Is your dog trainer really as positive as you think they are?

It’s pretty easy to find a ‘positive’ dog trainer these days, but the thing is, when most people see the word positive, they think of a good experience. So if you choose any positive trainer, you probably assume they must be making it a good experience for your dog. You will be getting positive results. Maybe, maybe not.

However, in the dog training world, positive is used more in a mathematically sense, to add something; a plus +

Now, when trainers ‘add’ something, that can be adding a reinforcement, usually something good, such a treats, play etc OR they could be adding a punishment or a correction, something not so nice for your dog.

There is also another type of trainer out there, they are referred to (but may not  refer to themselves) as ‘balanced’ trainers. These trainers use a balance of + reward and + punishment, meaning they use a mixture of corrections and treats to get the desired behaviour.

The thing is that both training techniques can work, but the delivery, timing and experience for you and your dog can be completely different!

Growing up in the 90’s the majority of training available was positive (+) punishment with a slip/choke collar and is still widely available today.  But to make this type of training work, to no detriment to the dog or your relationship with them, it comes down to timing.

You have literally have HALF a second (0.5) to ‘mark’ a dogs behaviour.

Positive (+) Punishment training means you have that amount of time (remember it’s only half a second) to use a correction and for the dog to have the correct association to that correction.

Timing is one of the biggest challenges to a novice dog owner as you have to be acutely aware of exactly where your dog is looking, what their focus is on and correct the dog all within that 0.5 seconds, to correctly mark the behaviour.

Now I’m not saying impossible to learn this impeccable timing, and I am sure that with many years and decades of training you will be able to get this right, but what happens to your dog in the meantime?

If you correct when they move towards dogs, the dog can associate a negative experience being around other dogs, which can then lead to more reactive or difficult behaviours on and off the leash.

I am pretty sure that as a child, if you were told off, or corrected every time you did something wrong, or didn’t do it correctly, it wouldn’t take you long to either:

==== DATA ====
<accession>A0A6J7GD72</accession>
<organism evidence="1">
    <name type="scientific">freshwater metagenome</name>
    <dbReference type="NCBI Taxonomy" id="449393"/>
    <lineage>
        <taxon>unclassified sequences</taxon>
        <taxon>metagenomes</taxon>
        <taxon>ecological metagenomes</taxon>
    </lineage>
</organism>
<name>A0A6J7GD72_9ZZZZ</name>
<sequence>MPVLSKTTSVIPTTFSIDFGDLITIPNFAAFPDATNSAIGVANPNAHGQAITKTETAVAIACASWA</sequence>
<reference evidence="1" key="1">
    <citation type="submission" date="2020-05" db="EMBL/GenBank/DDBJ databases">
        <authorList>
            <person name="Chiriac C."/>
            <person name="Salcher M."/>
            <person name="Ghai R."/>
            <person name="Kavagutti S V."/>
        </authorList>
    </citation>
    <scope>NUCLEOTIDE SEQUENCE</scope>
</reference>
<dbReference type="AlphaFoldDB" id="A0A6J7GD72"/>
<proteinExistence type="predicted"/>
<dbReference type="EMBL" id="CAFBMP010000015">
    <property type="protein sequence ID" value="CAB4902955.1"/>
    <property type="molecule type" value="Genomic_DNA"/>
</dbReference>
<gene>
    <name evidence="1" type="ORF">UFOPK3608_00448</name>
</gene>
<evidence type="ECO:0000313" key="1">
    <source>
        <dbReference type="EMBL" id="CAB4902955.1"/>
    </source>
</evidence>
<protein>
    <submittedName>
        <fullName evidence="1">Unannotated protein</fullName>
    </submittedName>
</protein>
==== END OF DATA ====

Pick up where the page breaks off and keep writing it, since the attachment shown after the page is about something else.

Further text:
1. resent your parents or the person giving the correction or punishment
  2. give up because you cant get anything right – known in the dog world as shutting down
  3. get frustrated and start lashing out because you are just going to do your own thing anyway (insert difficult behaviour here!).

One the other hand, there are many benefits of using a + reinforcement dog trainer. In the last decade, science has come a long way in proving that this is by far the most beneficial way of training and is used by most trainers around the world, whether training dogs, chickens, elephants, dolphins etc. Whilst the timing is just as important there are less things at stake if you get it wrong.

Whilst most + reinforcement trainers use clickers to mark the behaviour, (much quicker and simpler than snapping your arm for a correction!) they are able to teach the lay person (you) a pretty easy way of marking the desired behaviour without needing any additional equipment or years of training.

A simple “YES” can replace the need for a clicker and be just as efficient as marking the behaviour in the 0.5 seconds.

What happens if you accidently say ‘YES’ at the wrong time? Your dog gets an extra treat – no real biggie in the grand scheme of things. And as you get better at looking for, and marking desirable behaviours, your errors will get less and less.

The best bit?

Everyone loves a treat! If every time you looked away from someone, you got a treat, you are much more inclined to do that behaviour and it also improves your relationship with the person giving you the treat – you like them, you want to please them.

I always loved my granddad – and not just because he was a pretty amazing human being, but because, every night I stayed over at my grandparents house, I would get a single square of chocolate after he tucked me up in bed. In fact, its one of my most favourite memories growing up as a child. Don’t we want to foster the same memories in our dogs? That training is fun?

When choosing a trainer, and the equipment they choose to promote, please always consider what consequences this might have on your relationship with you dog.

You may get the behaviour you want with + punishment methods, but at the end of the day will you have the relationship you want with your dog?

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